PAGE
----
So there is my pity story… I don’t know how it sounds to people on the outside, but I feel so much better for clarifying in my head the events of the last few weeks, and in fact over the last two years. There is no shame in asking for help, and when I am screaming and crying on the inside, it is probably better to let someone know, rather than just pretend everything is fine.
I have also discovered that not exercising is just not acceptable in my life, and the lack of rehab over the past few weeks has been a major factor in my mood. Thankfully my back has healed enough to start training again, so I will be back to Prime Physio to beat my rowing record, and I’d love to say that I will beat my record on the hand bike at Standing Start but I just don’t think it’s possible!! Who knows what came over me the day I got my PB… but I can give it a bloody got shot anyway…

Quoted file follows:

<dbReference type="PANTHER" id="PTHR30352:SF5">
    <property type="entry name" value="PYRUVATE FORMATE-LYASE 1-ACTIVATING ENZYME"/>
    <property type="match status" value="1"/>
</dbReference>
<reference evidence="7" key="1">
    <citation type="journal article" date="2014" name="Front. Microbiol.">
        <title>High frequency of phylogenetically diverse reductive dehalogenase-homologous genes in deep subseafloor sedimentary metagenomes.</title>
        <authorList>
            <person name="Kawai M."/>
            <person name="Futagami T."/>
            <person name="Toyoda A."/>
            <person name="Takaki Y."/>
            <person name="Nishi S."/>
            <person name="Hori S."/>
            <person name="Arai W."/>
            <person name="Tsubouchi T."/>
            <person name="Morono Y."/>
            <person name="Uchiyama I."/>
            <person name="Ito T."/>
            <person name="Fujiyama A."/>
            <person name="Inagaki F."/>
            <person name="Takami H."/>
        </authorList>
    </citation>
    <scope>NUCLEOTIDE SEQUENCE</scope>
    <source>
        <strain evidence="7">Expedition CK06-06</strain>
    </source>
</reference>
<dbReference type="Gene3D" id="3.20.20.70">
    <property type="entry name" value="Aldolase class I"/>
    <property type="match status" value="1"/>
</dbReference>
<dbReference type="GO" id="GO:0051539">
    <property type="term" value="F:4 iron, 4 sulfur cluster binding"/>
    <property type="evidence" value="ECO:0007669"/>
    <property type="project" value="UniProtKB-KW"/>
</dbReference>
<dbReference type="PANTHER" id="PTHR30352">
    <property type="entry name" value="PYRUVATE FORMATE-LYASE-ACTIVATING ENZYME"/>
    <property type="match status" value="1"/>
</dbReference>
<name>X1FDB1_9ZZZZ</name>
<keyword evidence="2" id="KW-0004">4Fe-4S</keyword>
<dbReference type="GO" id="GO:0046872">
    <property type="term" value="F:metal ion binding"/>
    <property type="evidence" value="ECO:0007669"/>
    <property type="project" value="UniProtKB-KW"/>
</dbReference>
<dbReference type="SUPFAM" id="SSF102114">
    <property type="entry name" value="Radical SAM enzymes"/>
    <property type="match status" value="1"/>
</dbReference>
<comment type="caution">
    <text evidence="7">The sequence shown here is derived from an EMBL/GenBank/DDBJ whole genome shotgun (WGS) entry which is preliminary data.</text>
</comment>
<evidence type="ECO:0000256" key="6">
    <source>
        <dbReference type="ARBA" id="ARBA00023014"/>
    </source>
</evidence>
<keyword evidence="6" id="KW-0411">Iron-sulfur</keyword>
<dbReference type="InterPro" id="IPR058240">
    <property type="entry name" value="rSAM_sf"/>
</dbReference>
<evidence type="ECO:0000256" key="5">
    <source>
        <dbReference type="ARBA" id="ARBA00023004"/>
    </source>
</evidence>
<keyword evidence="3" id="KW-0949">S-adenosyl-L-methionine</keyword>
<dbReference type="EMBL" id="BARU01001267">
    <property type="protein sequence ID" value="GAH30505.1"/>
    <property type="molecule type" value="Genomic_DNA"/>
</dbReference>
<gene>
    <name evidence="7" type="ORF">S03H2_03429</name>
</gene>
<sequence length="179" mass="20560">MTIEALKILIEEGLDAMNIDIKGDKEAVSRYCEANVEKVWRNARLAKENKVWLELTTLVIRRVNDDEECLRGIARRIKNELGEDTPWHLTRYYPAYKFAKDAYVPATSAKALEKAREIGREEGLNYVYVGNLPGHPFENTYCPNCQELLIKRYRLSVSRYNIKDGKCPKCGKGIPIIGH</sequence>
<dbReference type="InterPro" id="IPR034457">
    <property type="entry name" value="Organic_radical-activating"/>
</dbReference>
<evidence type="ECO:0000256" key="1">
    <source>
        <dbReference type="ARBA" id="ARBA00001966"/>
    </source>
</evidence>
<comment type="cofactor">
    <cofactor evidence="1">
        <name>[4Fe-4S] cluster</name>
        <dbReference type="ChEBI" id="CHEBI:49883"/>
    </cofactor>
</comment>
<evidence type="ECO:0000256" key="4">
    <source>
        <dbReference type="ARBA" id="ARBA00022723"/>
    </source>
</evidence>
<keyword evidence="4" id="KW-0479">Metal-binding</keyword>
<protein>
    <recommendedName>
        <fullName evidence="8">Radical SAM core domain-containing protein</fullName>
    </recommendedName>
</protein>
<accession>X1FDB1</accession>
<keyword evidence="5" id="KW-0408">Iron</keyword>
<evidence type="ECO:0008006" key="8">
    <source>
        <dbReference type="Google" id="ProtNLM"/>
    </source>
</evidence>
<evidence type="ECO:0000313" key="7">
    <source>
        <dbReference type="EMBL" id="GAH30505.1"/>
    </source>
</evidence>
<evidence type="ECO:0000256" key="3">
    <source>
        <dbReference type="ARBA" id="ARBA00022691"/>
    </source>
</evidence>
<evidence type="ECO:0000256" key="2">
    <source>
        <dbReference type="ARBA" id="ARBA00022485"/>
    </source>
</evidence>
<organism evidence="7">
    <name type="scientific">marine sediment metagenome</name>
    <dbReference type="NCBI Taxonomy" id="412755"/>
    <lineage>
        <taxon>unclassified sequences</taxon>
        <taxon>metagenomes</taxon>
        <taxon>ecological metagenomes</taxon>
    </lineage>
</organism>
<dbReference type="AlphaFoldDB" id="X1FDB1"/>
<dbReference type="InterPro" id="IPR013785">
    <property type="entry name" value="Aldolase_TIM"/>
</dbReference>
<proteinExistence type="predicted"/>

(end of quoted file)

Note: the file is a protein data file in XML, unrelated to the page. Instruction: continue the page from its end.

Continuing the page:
Hopefully this will be the last of the depressing posts (and sorry for the lack of pictures)… I have some very exciting things happening in 2013 (big sis Nicky’s wedding this summer being one of them), and I am planning to abuse my debit card in Pink this weekend. I genuinely think retail therapy works wonders, and especially when the sizes come up so big and you discover you’re a size Small or Extra Small for the first time in your life!!!
(And PS… Fiona Seymour…. CONGRATULATIONS on your engagement… I am SO happy for you, and I love you to bits chicky)